Saint-Timothée mechanical ventilation station

Latest Update
October 2017

The most important work has been completed since last September 15 and the contractor is finishing up with some work and correcting others, both inside and outside of the mechanical ventilation station. This should all be handled over the next few weeks.

What remains to be finished inside the station should not impact on neighbouring residents. However, with the exterior work (installation of handrails and fences, etc.), there could be some minor impact on traffic, such as occasionally blocking a lane to allow trucks to pass.

FAQ

As part of our program for refurbishing métro infrastructure, we are building a new mechanical ventilation station along the Green line, between Berri-UQAM and Beaudry stations. The new building will be rebuilt at the same location at 1470 Saint-Timothée St. between Berri-UQAM and Beaudry métro stations.

The ventilation stations in the métro’s initial network were built during the 1960s and they have largely exceeded their useful service life set at 25 years. So we must upgrade them to comply with modern standards of safety and noise.

Step 1

Worksite preparation

  • Installation of temporary fences around worksite
  • Installation of construction equipment

Approximate timeframe: One month

Step 2

Excavation of ventilation shaft

Surface excavation

  • As the ventilation station is located where the bedrock is especially deep, most of the soil excavation will take place above the bedrock.

Excavation below the bedrock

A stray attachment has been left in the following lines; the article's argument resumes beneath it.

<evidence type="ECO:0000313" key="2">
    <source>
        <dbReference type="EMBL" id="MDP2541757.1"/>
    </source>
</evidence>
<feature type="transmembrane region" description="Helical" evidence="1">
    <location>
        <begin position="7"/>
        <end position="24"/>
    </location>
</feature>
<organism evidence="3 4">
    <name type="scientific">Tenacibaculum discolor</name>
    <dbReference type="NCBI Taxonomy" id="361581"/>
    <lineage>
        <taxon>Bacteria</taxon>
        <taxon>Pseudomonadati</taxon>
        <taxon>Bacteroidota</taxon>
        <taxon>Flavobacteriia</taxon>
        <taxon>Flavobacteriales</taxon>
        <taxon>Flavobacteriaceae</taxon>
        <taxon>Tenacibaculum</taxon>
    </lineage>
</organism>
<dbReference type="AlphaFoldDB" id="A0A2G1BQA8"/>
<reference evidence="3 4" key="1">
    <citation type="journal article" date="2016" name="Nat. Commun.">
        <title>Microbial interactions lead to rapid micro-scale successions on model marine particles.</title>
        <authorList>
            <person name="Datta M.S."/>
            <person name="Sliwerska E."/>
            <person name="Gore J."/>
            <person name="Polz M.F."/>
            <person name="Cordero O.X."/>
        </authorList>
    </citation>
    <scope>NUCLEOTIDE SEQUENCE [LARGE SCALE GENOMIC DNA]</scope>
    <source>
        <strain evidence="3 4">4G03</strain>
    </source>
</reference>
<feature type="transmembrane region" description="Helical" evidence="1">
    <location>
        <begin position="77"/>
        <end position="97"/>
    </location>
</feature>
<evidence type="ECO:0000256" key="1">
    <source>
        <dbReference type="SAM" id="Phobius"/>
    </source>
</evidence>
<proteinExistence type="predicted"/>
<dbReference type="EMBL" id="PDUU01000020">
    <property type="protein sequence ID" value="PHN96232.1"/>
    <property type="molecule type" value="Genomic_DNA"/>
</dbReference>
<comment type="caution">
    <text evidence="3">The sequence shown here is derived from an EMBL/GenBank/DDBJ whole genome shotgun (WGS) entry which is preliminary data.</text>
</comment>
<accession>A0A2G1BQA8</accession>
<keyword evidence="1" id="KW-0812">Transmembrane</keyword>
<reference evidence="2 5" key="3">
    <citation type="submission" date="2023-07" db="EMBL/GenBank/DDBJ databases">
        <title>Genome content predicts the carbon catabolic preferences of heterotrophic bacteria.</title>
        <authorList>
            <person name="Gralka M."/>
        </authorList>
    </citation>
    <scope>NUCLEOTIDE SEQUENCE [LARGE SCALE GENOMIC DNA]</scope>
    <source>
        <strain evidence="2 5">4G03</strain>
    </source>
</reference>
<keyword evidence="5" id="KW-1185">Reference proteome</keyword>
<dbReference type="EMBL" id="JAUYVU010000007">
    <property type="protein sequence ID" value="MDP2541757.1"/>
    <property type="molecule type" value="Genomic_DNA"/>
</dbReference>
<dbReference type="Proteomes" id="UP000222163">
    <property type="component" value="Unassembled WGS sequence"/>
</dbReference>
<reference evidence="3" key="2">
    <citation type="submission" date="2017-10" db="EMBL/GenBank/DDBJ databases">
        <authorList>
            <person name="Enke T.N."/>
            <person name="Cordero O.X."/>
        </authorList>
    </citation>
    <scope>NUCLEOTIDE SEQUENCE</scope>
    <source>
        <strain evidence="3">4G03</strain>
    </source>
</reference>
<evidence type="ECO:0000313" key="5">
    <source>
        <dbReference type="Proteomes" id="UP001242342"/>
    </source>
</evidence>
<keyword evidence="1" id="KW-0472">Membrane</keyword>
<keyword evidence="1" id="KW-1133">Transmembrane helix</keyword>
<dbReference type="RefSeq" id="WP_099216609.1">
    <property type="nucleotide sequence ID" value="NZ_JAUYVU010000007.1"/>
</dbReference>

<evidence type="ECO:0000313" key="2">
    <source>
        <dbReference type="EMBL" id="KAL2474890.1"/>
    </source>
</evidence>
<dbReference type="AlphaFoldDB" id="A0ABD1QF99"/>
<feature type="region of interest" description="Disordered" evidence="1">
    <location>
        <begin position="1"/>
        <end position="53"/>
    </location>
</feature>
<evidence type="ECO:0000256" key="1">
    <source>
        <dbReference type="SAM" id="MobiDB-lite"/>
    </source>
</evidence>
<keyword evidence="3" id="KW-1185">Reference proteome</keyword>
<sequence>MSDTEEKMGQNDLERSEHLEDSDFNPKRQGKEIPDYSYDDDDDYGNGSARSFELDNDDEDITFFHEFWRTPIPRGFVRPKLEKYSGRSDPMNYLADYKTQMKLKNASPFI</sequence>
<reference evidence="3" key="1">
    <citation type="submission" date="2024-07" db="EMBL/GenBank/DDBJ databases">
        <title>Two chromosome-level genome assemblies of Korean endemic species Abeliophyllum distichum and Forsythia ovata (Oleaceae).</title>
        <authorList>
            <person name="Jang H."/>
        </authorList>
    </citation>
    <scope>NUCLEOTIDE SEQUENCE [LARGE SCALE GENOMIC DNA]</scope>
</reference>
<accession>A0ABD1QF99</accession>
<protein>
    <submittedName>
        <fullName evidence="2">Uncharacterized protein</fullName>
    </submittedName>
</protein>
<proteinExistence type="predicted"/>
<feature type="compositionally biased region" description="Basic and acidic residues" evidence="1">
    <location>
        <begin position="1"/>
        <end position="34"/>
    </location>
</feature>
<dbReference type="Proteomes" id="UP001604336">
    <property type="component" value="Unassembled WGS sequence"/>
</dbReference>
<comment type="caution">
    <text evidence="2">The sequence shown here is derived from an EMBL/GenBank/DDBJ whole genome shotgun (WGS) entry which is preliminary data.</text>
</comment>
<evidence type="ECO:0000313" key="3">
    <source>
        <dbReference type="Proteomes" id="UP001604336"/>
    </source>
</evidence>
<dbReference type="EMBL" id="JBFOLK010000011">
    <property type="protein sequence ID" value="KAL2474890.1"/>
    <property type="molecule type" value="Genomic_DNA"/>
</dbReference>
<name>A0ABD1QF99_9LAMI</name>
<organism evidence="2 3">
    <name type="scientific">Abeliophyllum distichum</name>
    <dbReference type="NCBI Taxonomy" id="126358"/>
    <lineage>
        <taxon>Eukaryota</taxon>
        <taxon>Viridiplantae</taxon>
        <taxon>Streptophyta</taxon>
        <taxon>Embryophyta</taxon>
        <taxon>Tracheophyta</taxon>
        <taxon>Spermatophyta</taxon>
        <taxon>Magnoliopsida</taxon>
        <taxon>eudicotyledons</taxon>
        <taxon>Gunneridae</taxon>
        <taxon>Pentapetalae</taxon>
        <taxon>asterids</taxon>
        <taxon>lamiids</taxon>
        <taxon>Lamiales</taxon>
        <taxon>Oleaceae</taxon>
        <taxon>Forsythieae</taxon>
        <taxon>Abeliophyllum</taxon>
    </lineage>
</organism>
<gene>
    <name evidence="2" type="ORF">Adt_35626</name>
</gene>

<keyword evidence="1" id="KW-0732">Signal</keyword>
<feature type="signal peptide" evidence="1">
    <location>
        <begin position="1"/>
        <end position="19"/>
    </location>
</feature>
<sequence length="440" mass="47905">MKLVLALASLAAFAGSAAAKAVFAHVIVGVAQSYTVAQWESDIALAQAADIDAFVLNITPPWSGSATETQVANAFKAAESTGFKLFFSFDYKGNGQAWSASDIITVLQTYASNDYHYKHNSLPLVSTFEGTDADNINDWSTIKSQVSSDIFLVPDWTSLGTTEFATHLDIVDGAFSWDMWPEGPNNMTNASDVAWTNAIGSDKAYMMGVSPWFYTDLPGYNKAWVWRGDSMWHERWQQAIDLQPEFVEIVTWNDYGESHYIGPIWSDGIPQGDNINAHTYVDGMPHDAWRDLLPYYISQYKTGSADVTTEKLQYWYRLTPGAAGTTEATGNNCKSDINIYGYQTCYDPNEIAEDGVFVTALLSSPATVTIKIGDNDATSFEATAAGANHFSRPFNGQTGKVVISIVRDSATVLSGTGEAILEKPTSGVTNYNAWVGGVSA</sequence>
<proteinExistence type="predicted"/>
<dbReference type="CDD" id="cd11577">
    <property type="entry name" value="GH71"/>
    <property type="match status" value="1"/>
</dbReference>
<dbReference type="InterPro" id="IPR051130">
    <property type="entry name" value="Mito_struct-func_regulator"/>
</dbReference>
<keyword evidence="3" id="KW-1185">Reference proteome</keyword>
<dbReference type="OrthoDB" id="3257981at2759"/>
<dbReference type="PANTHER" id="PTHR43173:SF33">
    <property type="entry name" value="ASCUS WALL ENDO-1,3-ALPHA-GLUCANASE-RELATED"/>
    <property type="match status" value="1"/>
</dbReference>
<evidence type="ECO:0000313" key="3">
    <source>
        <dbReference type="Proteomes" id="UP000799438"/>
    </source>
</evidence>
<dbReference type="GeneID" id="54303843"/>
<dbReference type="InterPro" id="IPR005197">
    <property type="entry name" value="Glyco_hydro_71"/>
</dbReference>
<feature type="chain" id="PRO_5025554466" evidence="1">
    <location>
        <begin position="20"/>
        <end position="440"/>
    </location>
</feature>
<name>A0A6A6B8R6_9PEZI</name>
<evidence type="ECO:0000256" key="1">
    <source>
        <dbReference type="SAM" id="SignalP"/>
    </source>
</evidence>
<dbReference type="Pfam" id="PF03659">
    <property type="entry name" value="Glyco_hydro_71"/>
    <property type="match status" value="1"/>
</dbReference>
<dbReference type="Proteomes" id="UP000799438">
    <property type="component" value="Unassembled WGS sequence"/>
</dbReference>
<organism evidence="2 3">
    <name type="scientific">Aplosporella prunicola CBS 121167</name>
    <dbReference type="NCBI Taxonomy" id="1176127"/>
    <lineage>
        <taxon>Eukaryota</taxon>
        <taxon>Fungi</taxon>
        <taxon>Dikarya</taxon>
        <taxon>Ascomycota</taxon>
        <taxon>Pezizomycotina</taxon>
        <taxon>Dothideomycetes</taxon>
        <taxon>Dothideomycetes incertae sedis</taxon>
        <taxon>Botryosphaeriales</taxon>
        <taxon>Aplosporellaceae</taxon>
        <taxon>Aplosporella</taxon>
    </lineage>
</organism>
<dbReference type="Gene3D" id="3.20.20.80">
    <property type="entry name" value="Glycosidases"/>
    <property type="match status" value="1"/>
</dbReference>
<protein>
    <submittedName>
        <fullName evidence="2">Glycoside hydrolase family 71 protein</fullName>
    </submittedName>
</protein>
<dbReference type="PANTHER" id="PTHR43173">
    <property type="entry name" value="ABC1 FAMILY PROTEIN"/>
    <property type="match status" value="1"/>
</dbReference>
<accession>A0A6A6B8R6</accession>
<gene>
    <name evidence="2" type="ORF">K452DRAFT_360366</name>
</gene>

• Micro-blasting will be required to excavate a thin layer of bedrock from the open trench (or pit) for the ventilation station.

Approximate timeframe: seven months

Step 3

Concrete work for shaft and trench construction

  • Concrete work on floors, walls and ceiling

Approximate timeframe: six months

Step 4

Installation of mechanical and electrical equipment

  • Deliveries of equipment at work site
  • Installation of equipment
  • Performance tests on mechanical equipment

Main equipment used:

  • Crane and delivery trucks

Approximate timeframe: five months

Step 5

Architectural finishes and landscaping

  • Construction of exterior building
  • All traditional trades usually needed to build the exterior structure are involved, including framing carpenters, bricklayers, roofers, glaziers, in addition to the landscapers

Main equipment used:

  • Trucks, forklifts, scaffolding and boom

Approximate timeframe: three months

Initially, construction work was to take from 24 to 26 months, from the time work began in Fall 2013. However, as some phases of the project took more time than planned, we now expect work to be completed by spring 2017.

 The metro ventilation system serves three purposes:

  • Comfort ventilation – Regulates the indoor temperature for the comfort of customers. Trains produce nearly 80% of all heat in the underground network merely by braking and accelerating.
  • Night-time ventilation – Night-time ventilation ensures a supply of fresh air for workers at night carrying out routine maintenance tasks, such as welding.
  • Emergency ventilation – Used for smoke control. Provides a safe evacuation route for transit users and a safe access route for firefighters, should an incident occur.

Above-ground, the building will be about two storeys high. The front of the building will feature the main entrance. The air will flow through the shutters located above the entrance (see illustration above).